Riding Switch

In snowboarding to ‘ride switch’ is to increase the difficulty, variety, and aesthetic value of riding by assuming whichever stance is the opposite of the preferred one. 

To ‘ride switch’ is a counter-intuitive discipline, requiring embodied and cognitive skills, and a desire in the rider to leave their comfort zone. 

In Kate Palmer’s paintings, the absence and presence of marks, the smudges, wiped, sanded or sprayed, even their speed or stillness, are conflicting impulses on the surface that come from not being satisfied- there’s a dialectical ‘push and pull’ of ‘I can’t but I must’. 

Her process mandates a certain phenomenology that emanates from the stains, mono-printed, and sprayed marks, that explore the visceral and the embodied. These elements are all implicitly part of her performativity as a snowboarder.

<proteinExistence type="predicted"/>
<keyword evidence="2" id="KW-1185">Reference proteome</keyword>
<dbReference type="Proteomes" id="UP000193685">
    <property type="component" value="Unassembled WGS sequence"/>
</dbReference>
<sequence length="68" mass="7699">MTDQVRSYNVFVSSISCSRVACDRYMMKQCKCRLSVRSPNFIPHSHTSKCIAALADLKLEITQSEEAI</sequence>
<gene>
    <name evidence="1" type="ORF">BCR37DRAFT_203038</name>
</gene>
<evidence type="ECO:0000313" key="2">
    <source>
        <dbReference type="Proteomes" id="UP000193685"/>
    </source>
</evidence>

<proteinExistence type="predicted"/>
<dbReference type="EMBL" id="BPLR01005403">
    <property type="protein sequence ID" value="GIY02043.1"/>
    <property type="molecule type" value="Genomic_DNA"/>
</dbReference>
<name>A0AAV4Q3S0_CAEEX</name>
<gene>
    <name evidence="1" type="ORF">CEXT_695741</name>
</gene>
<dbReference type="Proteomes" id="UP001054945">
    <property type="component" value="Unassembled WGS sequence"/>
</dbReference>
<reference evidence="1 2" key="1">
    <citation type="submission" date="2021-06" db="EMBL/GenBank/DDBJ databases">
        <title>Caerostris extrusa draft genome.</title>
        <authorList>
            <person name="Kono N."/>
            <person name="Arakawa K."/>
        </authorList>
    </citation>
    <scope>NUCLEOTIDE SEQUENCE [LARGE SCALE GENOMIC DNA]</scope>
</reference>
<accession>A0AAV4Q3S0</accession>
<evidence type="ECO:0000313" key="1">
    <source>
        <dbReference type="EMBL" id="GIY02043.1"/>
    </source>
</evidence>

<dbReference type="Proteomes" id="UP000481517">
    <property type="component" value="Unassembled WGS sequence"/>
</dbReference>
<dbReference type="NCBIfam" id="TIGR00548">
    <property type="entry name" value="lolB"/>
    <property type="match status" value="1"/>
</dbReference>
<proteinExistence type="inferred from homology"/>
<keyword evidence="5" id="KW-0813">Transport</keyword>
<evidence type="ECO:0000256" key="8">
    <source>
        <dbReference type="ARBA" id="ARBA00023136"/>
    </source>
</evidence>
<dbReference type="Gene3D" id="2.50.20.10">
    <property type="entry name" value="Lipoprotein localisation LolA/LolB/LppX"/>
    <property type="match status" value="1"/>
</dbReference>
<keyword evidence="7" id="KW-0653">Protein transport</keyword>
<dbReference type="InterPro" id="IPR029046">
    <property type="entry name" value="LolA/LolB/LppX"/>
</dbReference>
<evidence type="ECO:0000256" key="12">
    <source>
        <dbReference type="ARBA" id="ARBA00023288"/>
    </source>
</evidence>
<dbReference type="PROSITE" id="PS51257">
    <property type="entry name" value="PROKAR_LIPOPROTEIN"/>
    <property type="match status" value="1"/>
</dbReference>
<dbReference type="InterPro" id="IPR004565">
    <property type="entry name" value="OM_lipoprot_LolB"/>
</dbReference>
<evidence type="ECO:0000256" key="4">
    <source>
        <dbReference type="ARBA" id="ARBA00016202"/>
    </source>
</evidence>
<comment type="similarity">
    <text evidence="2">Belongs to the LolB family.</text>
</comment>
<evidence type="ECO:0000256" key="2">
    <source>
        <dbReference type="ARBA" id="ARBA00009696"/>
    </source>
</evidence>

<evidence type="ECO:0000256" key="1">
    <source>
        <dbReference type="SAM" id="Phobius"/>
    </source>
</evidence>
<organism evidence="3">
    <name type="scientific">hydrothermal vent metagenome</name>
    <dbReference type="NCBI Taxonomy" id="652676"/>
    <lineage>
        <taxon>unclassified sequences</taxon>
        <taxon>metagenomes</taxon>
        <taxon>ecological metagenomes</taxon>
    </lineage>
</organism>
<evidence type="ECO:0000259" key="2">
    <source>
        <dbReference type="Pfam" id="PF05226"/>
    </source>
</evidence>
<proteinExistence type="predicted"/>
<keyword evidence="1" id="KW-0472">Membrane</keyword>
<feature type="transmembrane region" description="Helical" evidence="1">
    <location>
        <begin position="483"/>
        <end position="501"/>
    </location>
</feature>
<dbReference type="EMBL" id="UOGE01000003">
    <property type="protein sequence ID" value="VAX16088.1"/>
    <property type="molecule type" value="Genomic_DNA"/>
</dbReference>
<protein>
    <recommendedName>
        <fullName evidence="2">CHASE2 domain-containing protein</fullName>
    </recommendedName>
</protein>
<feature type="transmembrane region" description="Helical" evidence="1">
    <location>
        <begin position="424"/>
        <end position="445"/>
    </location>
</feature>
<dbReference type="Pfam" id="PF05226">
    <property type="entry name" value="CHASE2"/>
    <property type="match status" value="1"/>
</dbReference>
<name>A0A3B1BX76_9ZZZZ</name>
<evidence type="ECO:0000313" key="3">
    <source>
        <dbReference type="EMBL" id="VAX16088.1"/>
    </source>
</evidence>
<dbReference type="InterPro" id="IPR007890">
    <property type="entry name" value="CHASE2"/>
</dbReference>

” Snowboarding feels like slow rolling mercury, tight and contained but quick and reactive. Sometimes the rhythm of my carved arcs is interrupted, rocks, trees or people needing a sudden response, a recalculation”.